In the US TV show The Bachelor, 25 women seek to win the heart of a single male. Each episode ends with a ceremony in which the bachelor gives a rose to each of the girls he wants to ‘get to know better’. The lady not to receive a flower is ushered at a less-than-decorous speed to a waiting limo By the end of the series the bachelor (theoretically) finds his true love.
The reality show may sound a bit twee to WiC’s more cerebral readers, but you can’t argue with success: it has just completed its sixteenth season.
Naturally, China has its own version of the series. But rather than being a reality show, it’s genuinely real. On a different format and vastly bigger scale, its male suitors boast bank accounts stretching to nine digits. According to the Yangcheng Evening News, the Chinese Entrepreneur Singles’ Club has just kicked off its billionaires courtship competition. The organisation is representing 11 rich men who are paying for help in finding the right spouse.
Nor are there any shortage of candidates. Around 2,800 women applied for the competition, with 320 making the cut for a series of interviews in Guangzhou’s Garden Hotel. The criteria for applicants? Single (obviously), aged 18-28, 160-175cm in height, with college degree and an “outstanding look and temperament”.
The Yangcheng Evening News reports that 28 women will be selected from the interviews and join the entrepreneurs for a two day private party in a luxury hotel in June. Its journalist even managed to meet some of the entrepreneurs in question, although on strict condition of anonymity. One is a well known real estate developer, another owns hotels, while another sports his own clothing brand. Most are renminbi billionaires. “It is much more important to find a suitable wife for entrepreneurs than for ordinary people,” the event’s organiser told the newspaper. “We are committed to solving real marriage problems for entrepreneurs, to select professionally a good wife for them, who will also be a high-quality mother.”
The organiser explains that entrepreneurs are usually too busy to attend to their children, which often means that their offspring are showy with their wealth and behave rebelliously. Hence the need for a top-notch mother to keep the billionaire brats in line.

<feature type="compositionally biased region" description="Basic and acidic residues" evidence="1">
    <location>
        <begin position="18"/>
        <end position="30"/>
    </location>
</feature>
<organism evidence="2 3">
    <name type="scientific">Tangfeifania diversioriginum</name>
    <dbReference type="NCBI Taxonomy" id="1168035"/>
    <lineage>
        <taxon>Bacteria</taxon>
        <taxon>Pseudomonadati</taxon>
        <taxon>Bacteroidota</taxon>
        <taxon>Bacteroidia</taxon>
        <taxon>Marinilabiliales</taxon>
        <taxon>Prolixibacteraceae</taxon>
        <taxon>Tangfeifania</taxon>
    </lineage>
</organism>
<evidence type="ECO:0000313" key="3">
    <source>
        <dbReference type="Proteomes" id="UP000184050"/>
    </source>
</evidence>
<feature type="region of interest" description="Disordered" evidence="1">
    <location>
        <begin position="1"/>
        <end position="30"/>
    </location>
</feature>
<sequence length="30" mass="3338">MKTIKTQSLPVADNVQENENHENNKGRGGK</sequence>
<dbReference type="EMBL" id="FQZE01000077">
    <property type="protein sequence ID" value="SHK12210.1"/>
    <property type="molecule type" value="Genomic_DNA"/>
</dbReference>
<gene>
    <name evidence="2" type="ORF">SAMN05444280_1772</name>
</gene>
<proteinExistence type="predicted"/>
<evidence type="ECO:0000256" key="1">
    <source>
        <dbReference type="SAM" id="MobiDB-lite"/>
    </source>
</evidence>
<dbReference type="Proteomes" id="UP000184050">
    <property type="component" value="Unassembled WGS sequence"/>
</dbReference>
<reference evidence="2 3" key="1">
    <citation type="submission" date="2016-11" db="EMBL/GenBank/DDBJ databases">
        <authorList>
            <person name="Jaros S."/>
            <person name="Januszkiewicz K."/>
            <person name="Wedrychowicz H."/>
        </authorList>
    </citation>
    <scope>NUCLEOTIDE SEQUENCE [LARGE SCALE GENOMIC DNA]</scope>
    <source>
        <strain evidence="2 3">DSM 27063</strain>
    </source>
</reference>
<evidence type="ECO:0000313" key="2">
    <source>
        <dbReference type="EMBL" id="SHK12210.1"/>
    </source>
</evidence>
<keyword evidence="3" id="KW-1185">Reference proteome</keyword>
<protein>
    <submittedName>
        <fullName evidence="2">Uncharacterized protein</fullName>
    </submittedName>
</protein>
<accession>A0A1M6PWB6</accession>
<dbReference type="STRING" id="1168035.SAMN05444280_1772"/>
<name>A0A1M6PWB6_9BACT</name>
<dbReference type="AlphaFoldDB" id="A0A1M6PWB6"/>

All the women had to go through five interviews with specialists: an image consultant, a psychologist, a physiognomist (who judges character through facial features), a professor (to determine cultural knowledge) and a relationship consultant.
If it all seems a little clinical, it is. But for those Chinese billionaires with more money than time, it seems to be a service they’ll pay for. Another divorced billionaire (not yet 50, enjoys golf) has offered the same organisation Rmb5 million if they can find him a wife that meets his own requirements. She must be a beautiful graduate from a simple family background, who is younger than 26. Oh yes, and she needs to be a virgin.
“I’m gonna puke,” was one of the more considered responses from the weibo fraternity.
© ChinTell Ltd. All rights reserved.
Sponsored by HSBC.
The Week in China website and the weekly magazine publications are owned and maintained by ChinTell Limited, Hong Kong. Neither HSBC nor any member of the HSBC group of companies ("HSBC") endorses the contents and/or is involved in selecting, creating or editing the contents of the Week in China website or the Week in China magazine. The views expressed in these publications are solely the views of ChinTell Limited and do not necessarily reflect the views or investment ideas of HSBC. No responsibility will therefore be assumed by HSBC for the contents of these publications or for the errors or omissions therein.